Use the feedback from others to shape opportunities. Requesting feedback is one thing; actually using it is another. A coach always wants the time colleagues take for meetings, conversations, and coaching opportunities to be valuable to our partners. For this reason, we listen carefully and ask for feedback to constantly shape and reshape the work we do.
Recently we asked a group of coaches and one of their partner teachers to come and talk about what they have learned together. Teachers talked about the times they were really stuck with a student and the coach walked alongside them to puzzle out new possibilities. They shared times the coach helped them see progress they had missed in their day-to-day work with students. They shared about really hard times when their class wasn’t going as they thought it should and the coach came to walk alongside them. They shared about times they wanted to try something new and their coach supported their interest. Finally one teacher, sitting beside her coach, looked at the group and said, “The best thing about working with Melissa is that she helps me maintain a bigger vision in the work I do. She reminds me that I am shaping readers, writers, and mathematicians when I get caught up in the little skills and bumps along the way.”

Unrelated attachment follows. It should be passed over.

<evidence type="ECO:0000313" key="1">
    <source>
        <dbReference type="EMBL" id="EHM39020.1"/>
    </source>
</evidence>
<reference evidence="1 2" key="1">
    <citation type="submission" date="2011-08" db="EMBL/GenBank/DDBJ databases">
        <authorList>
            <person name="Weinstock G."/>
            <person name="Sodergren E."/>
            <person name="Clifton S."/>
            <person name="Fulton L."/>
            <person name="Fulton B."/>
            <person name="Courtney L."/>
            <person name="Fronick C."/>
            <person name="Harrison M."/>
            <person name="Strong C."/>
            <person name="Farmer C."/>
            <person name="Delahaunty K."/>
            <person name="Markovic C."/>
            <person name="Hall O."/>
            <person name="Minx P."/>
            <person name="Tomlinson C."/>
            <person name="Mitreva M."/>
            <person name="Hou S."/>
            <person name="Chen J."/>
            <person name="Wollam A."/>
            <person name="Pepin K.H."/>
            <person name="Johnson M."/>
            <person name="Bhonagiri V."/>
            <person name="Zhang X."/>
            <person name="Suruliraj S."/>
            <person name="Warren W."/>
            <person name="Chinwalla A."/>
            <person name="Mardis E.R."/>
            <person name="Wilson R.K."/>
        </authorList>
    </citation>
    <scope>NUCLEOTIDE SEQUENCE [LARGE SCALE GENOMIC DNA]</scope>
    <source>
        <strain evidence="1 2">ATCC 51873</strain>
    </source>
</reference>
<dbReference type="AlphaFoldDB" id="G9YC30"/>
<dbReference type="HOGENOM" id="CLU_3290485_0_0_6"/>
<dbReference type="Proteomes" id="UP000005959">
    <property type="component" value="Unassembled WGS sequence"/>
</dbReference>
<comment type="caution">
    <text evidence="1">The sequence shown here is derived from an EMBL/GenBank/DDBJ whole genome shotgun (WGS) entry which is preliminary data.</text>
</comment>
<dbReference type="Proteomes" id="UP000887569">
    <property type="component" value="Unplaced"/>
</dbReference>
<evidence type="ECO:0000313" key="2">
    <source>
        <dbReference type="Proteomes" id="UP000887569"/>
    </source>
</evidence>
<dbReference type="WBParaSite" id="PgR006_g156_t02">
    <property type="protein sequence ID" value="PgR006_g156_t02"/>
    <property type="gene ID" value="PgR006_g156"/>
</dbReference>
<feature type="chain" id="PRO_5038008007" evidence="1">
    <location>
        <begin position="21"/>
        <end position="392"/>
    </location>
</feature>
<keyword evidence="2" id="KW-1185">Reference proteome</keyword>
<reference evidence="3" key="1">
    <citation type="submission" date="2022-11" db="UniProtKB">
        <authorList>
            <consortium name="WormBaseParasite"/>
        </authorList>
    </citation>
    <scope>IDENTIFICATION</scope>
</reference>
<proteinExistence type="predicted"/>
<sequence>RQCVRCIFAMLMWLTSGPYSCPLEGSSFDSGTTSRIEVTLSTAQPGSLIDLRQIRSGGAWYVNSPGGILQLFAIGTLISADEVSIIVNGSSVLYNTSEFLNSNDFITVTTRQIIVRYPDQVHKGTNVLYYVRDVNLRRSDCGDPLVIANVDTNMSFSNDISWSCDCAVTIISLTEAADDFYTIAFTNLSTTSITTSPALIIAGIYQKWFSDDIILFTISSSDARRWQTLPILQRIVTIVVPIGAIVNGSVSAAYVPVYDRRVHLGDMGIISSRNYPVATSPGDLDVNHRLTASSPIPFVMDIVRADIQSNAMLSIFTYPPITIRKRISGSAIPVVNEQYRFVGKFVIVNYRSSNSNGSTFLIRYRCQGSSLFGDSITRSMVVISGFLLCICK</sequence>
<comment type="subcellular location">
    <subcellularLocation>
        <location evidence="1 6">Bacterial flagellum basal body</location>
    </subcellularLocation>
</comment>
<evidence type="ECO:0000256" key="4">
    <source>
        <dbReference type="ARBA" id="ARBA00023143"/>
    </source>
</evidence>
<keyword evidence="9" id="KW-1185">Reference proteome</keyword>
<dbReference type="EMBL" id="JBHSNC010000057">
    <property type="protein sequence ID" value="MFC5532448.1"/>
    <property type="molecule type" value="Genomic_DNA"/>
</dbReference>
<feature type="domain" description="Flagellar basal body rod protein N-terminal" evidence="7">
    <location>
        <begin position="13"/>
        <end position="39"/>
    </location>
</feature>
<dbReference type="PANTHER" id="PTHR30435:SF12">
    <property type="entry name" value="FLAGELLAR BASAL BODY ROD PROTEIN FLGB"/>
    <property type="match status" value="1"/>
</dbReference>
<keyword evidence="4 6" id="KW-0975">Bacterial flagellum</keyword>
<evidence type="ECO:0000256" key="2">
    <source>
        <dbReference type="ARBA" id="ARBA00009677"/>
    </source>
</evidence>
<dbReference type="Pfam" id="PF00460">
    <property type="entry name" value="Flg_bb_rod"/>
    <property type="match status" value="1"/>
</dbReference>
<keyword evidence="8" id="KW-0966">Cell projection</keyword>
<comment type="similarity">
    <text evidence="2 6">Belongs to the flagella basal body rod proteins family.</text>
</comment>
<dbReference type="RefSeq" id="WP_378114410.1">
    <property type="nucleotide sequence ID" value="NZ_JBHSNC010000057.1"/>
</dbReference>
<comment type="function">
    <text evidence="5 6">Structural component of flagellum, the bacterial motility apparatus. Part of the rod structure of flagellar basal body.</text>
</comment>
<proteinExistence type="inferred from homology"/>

Listening to the teachers share their stories as coaches talked about all they had learned in these same partnerships was reaffirming. My coaching heart just smiled. Although I will always carry fond memories of the classroom communities I’ve taught and will continue to feel a bit awkward on first days, last days, and celebratory days at school, I know that I’ve finally found my coaching heart.